The patient portal is a catalyst for much of this, an organizing principle for both the collection of data and the dissemination of information services and, most certainly, behavioral modification. At present, patient portals are fairly sterile conduits of limited medical information and thus probably not attracting many eyeballs, but as the data are enriched, as the UI/UX experience gets elevated, and as the data get shared and applied in engaging and helpful ways they will draw users seeking a host of benefits and, who knows, wanting to stare at it from all angles.

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As a young graduate student (well, relatively speaking) I became interested in social class and its measurement. I revisited the topic on Quora by showcasing one of the more interesting and robust social class yardsticks: The Living Room Scale. Was interested to see that it has been revised a couple times: once by Paul Fussell and then more recently by fellow St. Louis academician, Robert Keel.

Answer by James Fisher:

If you must know, then apply the highly reliable and largely valid Living Room Scale.

Take up a position in your living room and start your tally with 100 points. Add or subtract accordingly:

Hardwood floor, add 4

Parquet floor, add 8

Stone floor, add 4

Vinyl floor, subtract 6

Wall-to-wall-carpet, add 2

Working fireplace, add 4

New oriental rug or carpet, subtract 2 (each)

Worn oriental rug or carpet, add 5 (each)

Threadbare rug or carpet, add 8 (each)

Ceiling ten feet high, or higher, add 6

Original paintings by internationally recognized practitioners, add 8 (each)

Original drawings, prints, or lithographs by internationally recognized practitioners, add 5 (each)

Reproductions of any Picasso painting, print or anything, subtract 2 (each)

Original paintings, drawings, or prints by family members, subtract 4 (each)

Windows curtained, rods, and draw cords, add 5

Windows curtained, no rods or draw cord, add 2

Genuine Tiffany lamp, add 3

Reproduction Tiffany lamp, subtract 4

Any work of art depicting cowboys, subtract 3

Transparent plastic covers on furniture, subtract 6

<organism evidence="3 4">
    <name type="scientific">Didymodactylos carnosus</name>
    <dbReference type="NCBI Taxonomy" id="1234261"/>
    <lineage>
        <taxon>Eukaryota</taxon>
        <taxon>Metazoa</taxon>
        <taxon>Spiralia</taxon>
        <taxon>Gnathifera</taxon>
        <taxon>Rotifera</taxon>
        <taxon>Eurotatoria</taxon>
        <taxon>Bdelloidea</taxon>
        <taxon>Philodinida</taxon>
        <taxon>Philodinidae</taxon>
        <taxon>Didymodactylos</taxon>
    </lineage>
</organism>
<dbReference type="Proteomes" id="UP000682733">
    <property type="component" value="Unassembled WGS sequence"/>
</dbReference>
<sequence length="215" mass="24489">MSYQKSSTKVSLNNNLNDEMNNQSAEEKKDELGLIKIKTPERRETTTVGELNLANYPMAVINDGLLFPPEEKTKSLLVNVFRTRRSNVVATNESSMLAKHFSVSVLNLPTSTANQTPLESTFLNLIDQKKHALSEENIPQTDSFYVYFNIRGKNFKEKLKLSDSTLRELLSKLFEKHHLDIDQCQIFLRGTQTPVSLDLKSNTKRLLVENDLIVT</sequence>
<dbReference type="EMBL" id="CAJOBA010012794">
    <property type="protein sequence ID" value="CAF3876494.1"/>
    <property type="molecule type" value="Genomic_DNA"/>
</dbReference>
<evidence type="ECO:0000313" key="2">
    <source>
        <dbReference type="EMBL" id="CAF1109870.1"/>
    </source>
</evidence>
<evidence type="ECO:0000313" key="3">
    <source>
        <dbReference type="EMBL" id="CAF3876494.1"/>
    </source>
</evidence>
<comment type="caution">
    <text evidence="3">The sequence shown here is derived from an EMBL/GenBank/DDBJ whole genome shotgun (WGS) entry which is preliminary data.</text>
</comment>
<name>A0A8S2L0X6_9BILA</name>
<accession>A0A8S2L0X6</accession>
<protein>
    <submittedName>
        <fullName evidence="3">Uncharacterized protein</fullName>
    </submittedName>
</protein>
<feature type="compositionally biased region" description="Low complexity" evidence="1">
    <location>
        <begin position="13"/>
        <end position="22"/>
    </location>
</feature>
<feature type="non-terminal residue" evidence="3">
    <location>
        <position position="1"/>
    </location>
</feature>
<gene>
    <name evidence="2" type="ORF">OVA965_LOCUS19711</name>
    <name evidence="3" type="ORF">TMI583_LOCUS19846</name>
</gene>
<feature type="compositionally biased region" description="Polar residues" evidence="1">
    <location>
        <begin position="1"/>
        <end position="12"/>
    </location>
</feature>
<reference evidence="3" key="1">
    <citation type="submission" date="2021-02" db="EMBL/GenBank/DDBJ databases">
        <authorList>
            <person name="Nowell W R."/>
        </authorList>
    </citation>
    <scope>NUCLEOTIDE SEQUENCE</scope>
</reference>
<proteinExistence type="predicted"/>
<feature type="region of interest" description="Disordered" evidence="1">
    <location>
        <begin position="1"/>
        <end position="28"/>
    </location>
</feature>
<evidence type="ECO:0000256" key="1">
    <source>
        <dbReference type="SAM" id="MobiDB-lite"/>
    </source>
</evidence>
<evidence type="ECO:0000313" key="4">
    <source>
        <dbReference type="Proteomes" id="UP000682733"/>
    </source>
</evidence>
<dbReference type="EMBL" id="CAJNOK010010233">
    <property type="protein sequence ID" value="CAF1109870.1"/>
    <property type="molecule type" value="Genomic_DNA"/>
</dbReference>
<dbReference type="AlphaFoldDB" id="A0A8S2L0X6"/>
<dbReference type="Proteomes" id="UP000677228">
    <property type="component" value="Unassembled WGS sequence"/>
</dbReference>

Furniture upholstered with any metallic threads, subtract 3

Cellophane on any lampshade, subtract 4

No ashtrays, subtract 2

Refrigerator, washing machine, or clothes dryer in living room, subtract 6

Motorcycle kept in living room, subtract 10

Periodicals visible, laid out flat:
  National Enquirer, subtract 6
  Popular Mechanics, subtract 5
  Reader’s Digest, subtract 3
  National Geographic, subtract 2
  Smithsonian, subtract 1
  Scientific American, subtract 1
  New Yorker, add 1
  Town and Country, add 2
  New York Review of Books, add 5
  Times Literary Supplement (London), add 5
  Paris Match, add 6
  Hudson Review, add 8

Each family photograph (black-and-white), subtract 2

Each family photograph (color), subtract 3

Each family photograph (black-and-white or color) in sterling-silver frame, add 3

Potted citrus tree with midget fruit growing, add 8

Potted palm tree, add 5

Bowling-ball-carrier, subtract 6

Fishbowl or aquarium, subtract 4

Fringe on any upholstered furniture, subtract 4

Identifiable Naugahyde aping anything customarily made of leather, subtract 3

Any item exhibiting words in an ancient or modern foreign language, add 7

Wooden venetian blinds, subtract 2

Tabletop obelisk of marble, glass, etc., add 9

No periodicals visible, subtract 5

Fewer than five pictures on walls, subtract 5

Each piece of furniture over 50 years old, add 2

Bookcase(s) full of books, add 7

Any leather bindings more than 75 years old, add 6

Bookcases(s) partially full of books, add 5

Overflow books stacked on floor, chairs, etc., add 6

Hutch bookcase ("wall system") displaying plates, pots, porcelain figurines, etc., but no books, subtract 4

Wall unit with built-in TV, stereo, etc., subtract 4

On coffee table, container of matchbooks from funny or anomalous places, add 1

Works of sculpture (original, and not made by householder or any family member), add 4 (each)

Works of sculpture made by householder or any family member, subtract 5 (each)

Each framed certificate, diploma, or testimonial, subtract 2

Each "laminated" ditto, subtract 3

Each item with a ‘tortoiseshell’ finish, if only made of Formica, add 1

Each “Eames chair”, subtract 2

Anything displaying the name or initials of anyone in the household, subtract 4

Curved moldings visible anywhere in the room, add 5

245 and above: upper class
185 to 245: upper middle class
100 to 185: middle class
50 to 100: higher proletariat
Below 50: lower proletariat
The Living Room Scale originated with sociologist F. Stuart Chapin over 75 years ago in his book Contemporary American Institutions (1935). The version provided here is a revision by the late cultural historian, Paul Fussell, in his book Class (1983). My fellow St.Louisan, Robert Keel, himself a sociologist, updated the scale in 1999. You will find it at THE LIVING (

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Answer by James Fisher: